In March 1992, a new company called Visioneer, Inc. was founded to develop scanner hardware and software products, such as a sheetfed scanner called PaperMax[4] and the document management software PaperPort. Visioneer eventually sold its hardware division to Primax Electronics, Ltd. in January 1999. Two months later, in March, Visioneer acquired ScanSoft from Xerox to form a new public company with ScanSoft as the new company-wide name.[citation needed]

Prior to 2001, ScanSoft focused primarily on desktop imaging software such as TextBridge,[5] PaperPort and OmniPage. Beginning with the December 2001 acquisition of Lernout & Hauspie assets, the company moved into the speech recognition business and began to compete with Nuance. Lernout & Hauspie had acquired speech recognition company Dragon Systems in June 2001, shortly before becoming bankrupt in October.[6][7] Scansoft acquired speech recognition company SpeechWorks in 2003.[8]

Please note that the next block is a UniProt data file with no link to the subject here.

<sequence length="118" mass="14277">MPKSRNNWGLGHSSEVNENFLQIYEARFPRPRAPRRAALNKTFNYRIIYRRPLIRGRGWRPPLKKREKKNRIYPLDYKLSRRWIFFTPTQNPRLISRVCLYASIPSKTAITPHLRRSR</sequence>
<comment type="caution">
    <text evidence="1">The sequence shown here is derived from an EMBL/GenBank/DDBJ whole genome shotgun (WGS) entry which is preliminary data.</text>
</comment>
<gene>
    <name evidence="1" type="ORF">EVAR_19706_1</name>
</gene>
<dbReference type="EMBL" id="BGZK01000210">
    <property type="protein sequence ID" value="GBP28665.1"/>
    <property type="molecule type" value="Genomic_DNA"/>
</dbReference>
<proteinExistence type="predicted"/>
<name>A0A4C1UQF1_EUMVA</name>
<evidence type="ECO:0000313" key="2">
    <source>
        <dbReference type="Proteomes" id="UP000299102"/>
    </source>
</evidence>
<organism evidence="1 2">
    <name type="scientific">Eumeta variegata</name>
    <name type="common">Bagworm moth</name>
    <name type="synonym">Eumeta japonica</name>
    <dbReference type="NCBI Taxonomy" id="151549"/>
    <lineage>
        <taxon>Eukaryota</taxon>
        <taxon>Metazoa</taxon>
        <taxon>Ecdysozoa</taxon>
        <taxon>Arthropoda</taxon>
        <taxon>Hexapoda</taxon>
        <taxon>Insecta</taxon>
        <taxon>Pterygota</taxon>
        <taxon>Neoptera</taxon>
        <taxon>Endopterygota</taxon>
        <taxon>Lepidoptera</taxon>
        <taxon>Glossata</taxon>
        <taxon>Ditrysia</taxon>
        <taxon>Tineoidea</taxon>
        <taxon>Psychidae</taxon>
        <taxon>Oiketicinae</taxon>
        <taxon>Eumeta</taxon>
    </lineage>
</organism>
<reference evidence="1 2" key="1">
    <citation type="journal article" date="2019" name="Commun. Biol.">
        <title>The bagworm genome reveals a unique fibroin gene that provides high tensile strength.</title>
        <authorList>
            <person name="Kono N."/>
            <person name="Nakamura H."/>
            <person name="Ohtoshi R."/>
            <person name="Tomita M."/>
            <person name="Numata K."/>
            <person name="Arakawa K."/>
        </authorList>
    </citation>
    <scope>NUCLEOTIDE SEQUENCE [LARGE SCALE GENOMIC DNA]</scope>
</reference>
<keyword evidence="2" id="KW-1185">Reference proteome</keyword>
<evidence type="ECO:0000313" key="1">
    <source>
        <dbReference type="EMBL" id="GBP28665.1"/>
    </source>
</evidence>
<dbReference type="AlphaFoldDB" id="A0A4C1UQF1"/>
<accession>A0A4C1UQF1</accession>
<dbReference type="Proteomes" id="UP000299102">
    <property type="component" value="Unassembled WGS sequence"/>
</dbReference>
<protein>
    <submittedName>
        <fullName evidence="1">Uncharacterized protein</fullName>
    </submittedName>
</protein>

Partnership with Siri and Apple Inc.

In 2013, Nuance confirmed that its natural language processing algorithms supported Apple's Siri voice assistant.[9]

Focus on health care

In 2019, Nuance spun off its automotive division as the company Cerence, allowing it to focus on health care applications.[10]

Acquisition by Microsoft

On April 12, 2021, Microsoft announced that it will buy Nuance Communications for $19.7 billion, or $56 a share, a 22% increase over the previous closing price.[11][12] Nuance's CEO, Mark Benjamin, stayed with the company. This was Microsoft's second-biggest acquisition up to that point, after its purchase of LinkedIn for $24 billion (~$29.9 billion in 2023) in 2016.[13] Shortly after the deal, the Competition and Markets Authority, a UK regulatory body, stated it was looking into the deal on the basis of antitrust concerns.[14] In December 2021, it was reported that the deal would be approved by the European Union.[15] The acquisition was completed on March 4, 2022.[16]

In May 2023, Nuance announced an unspecified number of layoffs.[10]

See also